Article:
Let’s learn about mind reading

Devices that turn thoughts into actions can help people who aren’t able to move or speak

An illustration of a woman with the top of her appearing to open on a hinge and her pull a thin white string out of a tangled collection of string where her brain would be

Brain implants and brain scans have pulled words, stories and even music from inside people’s heads.

Malte Mueller/fstop/Getty Images Plus

Mind reading is hard. But not impossible.

Modern technology can reach inside someone’s head and pull out their intent. Maybe that intent is to move a robotic arm. Or type something on a computer screen. Such thought-controlled devices can help people who aren’t able to move or speak perform different tasks.

Decoding thought usually requires placing sensors directly on or in someone’s brain. Those implanted electrodes eavesdrop on the electrical signals whizzing between the person’s brain cells, or neurons. Such neural firings carry messages that allow brains to think, feel and control the body.

Using brain implants, researchers have picked up electrical blips in the brain linked to certain words or letters. This has allowed brain implants to transform thoughts into text or speech on a computer. Likewise, brain implants have transformed imagined handwriting into text on a screen. Implanted electrodes have even allowed scientists to turn the neural firings associated with a song in someone’s head into real music.

In a recent study, scientists decoded full stories from people’s brains using MRI scans. This did not require any brain implants. But building the thought decoder did require many hours of brain scans for each person. What’s more, the system only worked on the person whose brain scans helped build it. And only when that person was willing to have their mind read.

So devices that might let someone sneakily read your mind from across the room are still a long, long way off. Still, it’s clear that mind-reading tech is getting more advanced. As it does, scientists are thinking hard about what it would mean to live in a world where not even the inside of your head is completely private.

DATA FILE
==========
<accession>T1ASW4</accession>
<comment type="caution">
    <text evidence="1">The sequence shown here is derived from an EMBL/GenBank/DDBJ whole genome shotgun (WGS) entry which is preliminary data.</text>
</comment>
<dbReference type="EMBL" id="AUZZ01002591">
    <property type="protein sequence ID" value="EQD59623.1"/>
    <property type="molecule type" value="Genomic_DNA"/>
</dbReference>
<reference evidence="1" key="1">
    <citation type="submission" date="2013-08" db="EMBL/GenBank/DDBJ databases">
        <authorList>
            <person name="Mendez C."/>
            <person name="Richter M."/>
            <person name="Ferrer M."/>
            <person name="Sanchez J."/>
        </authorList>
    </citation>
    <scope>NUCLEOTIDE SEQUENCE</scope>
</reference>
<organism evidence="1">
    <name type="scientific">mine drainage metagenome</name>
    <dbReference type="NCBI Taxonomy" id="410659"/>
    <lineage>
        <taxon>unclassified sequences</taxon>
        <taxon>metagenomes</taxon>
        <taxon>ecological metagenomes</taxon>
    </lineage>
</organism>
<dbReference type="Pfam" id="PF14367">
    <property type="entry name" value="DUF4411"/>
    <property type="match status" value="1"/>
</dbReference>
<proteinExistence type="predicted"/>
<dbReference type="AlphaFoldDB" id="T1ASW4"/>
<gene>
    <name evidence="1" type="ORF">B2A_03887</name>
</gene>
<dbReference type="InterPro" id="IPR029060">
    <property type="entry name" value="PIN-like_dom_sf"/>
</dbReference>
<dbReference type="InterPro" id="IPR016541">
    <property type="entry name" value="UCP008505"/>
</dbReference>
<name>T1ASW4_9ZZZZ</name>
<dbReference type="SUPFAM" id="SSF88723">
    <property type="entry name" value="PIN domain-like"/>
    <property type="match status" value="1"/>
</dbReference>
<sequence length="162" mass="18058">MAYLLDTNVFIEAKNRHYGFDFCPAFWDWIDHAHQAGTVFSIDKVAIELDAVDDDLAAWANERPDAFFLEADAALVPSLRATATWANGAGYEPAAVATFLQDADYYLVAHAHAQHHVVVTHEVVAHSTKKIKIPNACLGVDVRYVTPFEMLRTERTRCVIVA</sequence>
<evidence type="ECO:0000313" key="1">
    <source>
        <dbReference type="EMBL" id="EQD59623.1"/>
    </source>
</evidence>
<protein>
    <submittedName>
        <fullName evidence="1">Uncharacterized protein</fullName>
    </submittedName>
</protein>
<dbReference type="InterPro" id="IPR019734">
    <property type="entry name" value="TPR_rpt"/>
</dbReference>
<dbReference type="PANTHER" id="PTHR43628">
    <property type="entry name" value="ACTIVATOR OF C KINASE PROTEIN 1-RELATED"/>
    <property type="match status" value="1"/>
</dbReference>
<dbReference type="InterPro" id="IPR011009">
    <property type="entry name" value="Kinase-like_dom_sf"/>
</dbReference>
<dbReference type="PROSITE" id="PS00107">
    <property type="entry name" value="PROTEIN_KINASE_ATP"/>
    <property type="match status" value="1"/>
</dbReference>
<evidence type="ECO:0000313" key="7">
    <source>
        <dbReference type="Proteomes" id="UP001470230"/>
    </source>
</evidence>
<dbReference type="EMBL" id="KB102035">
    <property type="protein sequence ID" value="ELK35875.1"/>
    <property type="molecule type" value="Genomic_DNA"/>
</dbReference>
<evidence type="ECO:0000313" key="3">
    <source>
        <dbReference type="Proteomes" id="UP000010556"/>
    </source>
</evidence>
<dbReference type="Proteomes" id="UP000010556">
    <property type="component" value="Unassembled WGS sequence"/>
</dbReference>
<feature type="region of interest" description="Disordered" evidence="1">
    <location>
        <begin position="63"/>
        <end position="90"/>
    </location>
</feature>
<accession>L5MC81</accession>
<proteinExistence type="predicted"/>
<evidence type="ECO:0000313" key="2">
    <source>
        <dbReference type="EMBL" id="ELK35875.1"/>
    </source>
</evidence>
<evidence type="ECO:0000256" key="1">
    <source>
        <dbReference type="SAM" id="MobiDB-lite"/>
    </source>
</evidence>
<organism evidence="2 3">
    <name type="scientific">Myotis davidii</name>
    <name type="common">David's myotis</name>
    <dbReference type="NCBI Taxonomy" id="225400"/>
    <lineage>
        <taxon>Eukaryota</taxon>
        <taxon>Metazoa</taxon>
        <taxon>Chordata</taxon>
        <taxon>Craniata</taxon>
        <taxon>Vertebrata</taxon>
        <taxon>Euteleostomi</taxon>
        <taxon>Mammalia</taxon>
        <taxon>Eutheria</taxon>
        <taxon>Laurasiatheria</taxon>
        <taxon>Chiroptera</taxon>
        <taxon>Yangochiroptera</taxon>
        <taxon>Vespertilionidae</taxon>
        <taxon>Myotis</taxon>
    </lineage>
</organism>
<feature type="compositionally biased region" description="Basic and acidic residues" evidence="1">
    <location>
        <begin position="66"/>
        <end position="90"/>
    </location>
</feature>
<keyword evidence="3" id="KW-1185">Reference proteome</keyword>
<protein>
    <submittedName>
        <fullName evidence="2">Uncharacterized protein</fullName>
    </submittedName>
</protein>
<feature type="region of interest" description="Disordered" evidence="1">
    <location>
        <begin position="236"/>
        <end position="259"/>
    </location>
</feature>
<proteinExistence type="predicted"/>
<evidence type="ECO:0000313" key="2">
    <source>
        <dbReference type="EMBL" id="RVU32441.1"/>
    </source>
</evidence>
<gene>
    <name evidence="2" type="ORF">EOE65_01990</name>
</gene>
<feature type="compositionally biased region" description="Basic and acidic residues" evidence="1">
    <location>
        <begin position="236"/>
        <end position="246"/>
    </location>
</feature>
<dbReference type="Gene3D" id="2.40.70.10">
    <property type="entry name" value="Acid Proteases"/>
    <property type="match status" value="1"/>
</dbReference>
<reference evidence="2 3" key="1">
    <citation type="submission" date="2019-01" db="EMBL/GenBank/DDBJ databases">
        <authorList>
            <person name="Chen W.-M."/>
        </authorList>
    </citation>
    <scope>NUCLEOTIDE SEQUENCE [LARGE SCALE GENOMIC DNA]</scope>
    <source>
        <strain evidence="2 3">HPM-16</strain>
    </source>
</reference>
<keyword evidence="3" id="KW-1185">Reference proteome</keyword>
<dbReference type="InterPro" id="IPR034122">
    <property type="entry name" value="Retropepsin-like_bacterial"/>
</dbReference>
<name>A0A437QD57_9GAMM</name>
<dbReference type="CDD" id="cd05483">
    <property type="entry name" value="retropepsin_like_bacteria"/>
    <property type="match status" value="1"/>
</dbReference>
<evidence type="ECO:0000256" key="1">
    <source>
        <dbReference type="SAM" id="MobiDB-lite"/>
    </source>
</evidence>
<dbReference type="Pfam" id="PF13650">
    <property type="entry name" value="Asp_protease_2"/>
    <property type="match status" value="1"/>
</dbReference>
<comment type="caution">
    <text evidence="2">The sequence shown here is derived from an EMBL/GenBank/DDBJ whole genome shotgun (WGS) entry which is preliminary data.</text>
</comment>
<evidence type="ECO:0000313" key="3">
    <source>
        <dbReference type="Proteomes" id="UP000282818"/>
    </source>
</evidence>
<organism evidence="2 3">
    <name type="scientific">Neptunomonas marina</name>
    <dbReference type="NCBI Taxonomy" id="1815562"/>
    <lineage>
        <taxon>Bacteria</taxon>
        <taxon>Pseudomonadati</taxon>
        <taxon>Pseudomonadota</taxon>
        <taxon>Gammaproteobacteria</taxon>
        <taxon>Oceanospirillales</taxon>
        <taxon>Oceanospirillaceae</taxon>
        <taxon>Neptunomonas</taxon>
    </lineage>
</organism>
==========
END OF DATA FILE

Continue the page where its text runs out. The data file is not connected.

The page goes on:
Want to know more? We’ve got some stories to get you started:

New technology can get inside your head. Are you ready? New technologies aim to listen to — and maybe even change — your brain activity. But just because scientists can do this, should they? (2/11/2021) Readability: 7.7

Neuroscientists decoded a song from brain activity The technique could help improve communication devices for people who are unable to speak. (10/2/2023) Readability: 7.5

Neuroscientists use brain scans to decode people’s thoughts The research may lead to new devices for people who can’t communicate easily. It also raises privacy concerns. (6/28/2023) Readability: 6.7

Robert “Buz” Chmielewski has had quadriplegia since his teens. Electrodes implanted in his brain read his thoughts to control two robotic arms. Here, one robotic arm controls a knife and the other a fork.

Explore more

Scientists Say: Neuron

Scientists Say: Brainwaves

Explainer: How to read brain activity

One day, computers may decode your dreams

New brain implants ‘read’ words directly from people’s thoughts (from Science News)

Brain implants turn imagined handwriting into text on a screen (from Science News)

Maryam Shanechi designs machines to read minds (from Science News)


Word find

MRI scanners aren’t the only machines that help scientists get a good view of the brain. With an interactive from NOVA ScienceNOW, discover how different kinds of imaging technology let researchers and doctors peer inside the brain. 

Maria Temming is the Assistant Managing Editor at Science News Explores. She has bachelor's degrees in physics and English, and a master's in science writing.

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